Meningococcal survivor faces his next challenge

Meningococcal survivor faces his next challenge

Meningococcal survivor Jake Clift with his nephew Angus Clift. Photograph – Aaron Van Rongen.

A local father and football fanatic will soon face his next set of challenges as he gets sized up and learns to walk in his new prosthetic legs. 

Jake Clift spent much of Boxing Day close to two years ago feeling unwell but he was unsure what was causing his symptoms. 

Hopping into the ambulance to Armadale Hospital was one of the last memories the then 28-year-old had of the year 2017 before waking up in a coma 12 days later in the new year. 

Mr Clift was diagnosed with meningococcal (W-strain), bacterial meningitis and septicaemia and his family were told he had just a five per cent chance of survival. 

“They said it was like the equivalent of being hit by a Mack truck,” he said. 

“My liver was dying, I think my kidneys were already dead but I had no swelling on the brain. 

“They were afraid I was going to wake up completely different, but I woke up the way I was pretty much.” 

Doctors were forced to slice open both his legs and arms to stop the swelling as his limbs started to turn black and heavy.

“I was in Royal Perth for a month and a bit and the doctors kept saying ‘you might just lose your fingers, you might lose this and that’,” he said.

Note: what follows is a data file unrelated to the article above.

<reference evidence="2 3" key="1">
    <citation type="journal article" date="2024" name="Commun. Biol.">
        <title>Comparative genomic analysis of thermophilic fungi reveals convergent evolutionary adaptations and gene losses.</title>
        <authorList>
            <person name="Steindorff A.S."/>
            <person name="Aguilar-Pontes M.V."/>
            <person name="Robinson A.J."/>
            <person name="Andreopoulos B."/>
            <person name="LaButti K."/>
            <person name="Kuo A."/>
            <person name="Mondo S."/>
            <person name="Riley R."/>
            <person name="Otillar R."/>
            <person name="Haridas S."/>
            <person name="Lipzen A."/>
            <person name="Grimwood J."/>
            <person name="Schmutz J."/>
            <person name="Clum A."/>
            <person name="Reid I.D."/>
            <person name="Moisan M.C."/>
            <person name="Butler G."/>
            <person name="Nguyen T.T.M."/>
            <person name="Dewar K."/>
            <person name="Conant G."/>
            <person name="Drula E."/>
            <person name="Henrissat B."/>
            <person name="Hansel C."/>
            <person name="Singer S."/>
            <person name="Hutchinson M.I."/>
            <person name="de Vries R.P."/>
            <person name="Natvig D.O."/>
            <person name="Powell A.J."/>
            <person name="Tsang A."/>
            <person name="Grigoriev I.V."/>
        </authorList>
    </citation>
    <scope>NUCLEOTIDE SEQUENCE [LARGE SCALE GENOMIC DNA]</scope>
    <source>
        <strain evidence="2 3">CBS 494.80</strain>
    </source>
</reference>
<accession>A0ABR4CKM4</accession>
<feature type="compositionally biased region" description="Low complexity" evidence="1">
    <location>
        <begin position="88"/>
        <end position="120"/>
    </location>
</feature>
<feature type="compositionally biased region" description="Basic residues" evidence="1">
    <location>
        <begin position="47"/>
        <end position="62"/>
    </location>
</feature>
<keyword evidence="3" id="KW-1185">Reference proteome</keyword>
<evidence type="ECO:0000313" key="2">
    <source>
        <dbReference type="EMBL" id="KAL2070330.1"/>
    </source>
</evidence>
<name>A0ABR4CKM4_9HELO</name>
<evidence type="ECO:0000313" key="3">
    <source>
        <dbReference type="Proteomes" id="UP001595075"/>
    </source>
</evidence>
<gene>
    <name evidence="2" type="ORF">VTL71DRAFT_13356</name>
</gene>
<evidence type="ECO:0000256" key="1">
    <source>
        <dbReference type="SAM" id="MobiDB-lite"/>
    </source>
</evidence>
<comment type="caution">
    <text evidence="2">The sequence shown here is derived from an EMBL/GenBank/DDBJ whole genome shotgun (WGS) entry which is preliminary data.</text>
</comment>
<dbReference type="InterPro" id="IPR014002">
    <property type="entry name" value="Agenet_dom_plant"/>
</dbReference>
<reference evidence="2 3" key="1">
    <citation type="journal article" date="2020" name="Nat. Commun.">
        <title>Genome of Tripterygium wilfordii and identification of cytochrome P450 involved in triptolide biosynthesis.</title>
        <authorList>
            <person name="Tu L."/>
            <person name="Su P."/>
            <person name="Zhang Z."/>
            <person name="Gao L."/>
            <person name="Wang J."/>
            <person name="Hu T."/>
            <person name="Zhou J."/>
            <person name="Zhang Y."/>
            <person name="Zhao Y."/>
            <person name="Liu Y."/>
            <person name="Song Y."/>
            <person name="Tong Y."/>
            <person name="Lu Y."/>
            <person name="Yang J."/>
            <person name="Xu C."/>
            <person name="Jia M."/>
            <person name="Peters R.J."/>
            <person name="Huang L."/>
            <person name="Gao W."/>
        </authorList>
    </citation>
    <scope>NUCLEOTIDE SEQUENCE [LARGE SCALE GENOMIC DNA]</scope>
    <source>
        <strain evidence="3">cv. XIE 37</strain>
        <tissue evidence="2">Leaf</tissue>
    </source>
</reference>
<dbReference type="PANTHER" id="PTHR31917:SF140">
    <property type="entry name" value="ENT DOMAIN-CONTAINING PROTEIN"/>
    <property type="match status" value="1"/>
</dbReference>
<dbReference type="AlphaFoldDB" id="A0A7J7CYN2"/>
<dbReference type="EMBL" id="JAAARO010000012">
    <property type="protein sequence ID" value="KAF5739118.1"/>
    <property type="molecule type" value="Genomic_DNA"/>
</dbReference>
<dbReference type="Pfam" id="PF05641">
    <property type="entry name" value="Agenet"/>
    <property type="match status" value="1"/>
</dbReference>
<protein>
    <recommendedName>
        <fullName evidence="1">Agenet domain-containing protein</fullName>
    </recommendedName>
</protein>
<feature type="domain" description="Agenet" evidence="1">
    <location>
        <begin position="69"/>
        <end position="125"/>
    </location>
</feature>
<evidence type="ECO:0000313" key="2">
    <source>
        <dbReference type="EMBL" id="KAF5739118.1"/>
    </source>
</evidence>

“I then received a visit from a doctor at Fiona Stanley who said he would treat me as a burns patient and within a week they took my hands first and then my legs. 

“Before that I had never undergone any surgeries or broken any bones so my first surgery ever was to get my hands taken off.” 

Mr Clift endured a number of surgeries and extensive rehabilitation which involved him having to gain weight and learn to adapt to his new way of life. 

“You can’t cry about it, it is what it is,” he said.

“When I went to rehabilitation there was people zooming around with L plates and P plates on their wheelchairs and I asked what was going on there as I never needed them, I just got it.

“I can play Xbox, I can use my phone, laptop and wheelchair, I can grab stuff out of the fridge, I can hold a drink and I can eat.” 

Mr Clift’s road to recovery hasn’t been the smoothest, with the soon to be 30-year-old experiencing many sleepless nights, post traumatic stress disorder and phantom pains caused by his severed nerves.

“I have never had a good night sleep since I have been out of hospital,” he said.

“Sometimes I would be laying in bed and I would get this shock through my whole body and it feels like someone has walked up to me and kicked me right in the arm or right in the face.

“I have had the worst phantom pains… It felt like my foot was inside my leg and I had to push my foot out of there.

“My hands weren’t too bad but I remember it got that bad that the doctors said I had to go on methadone tablets for the pain.”

But Mr Clift’s recovery journey is soon going to take another turn as he prepares to meet with medical professionals next month who will size him up for his new set of prosthetic legs.

“I will have to go to rehabilitation again to learn how to walk in my prosthetics,” he said. 

“I want size 10 shoes, I don’t know why but I think shoes look better in a smaller size.”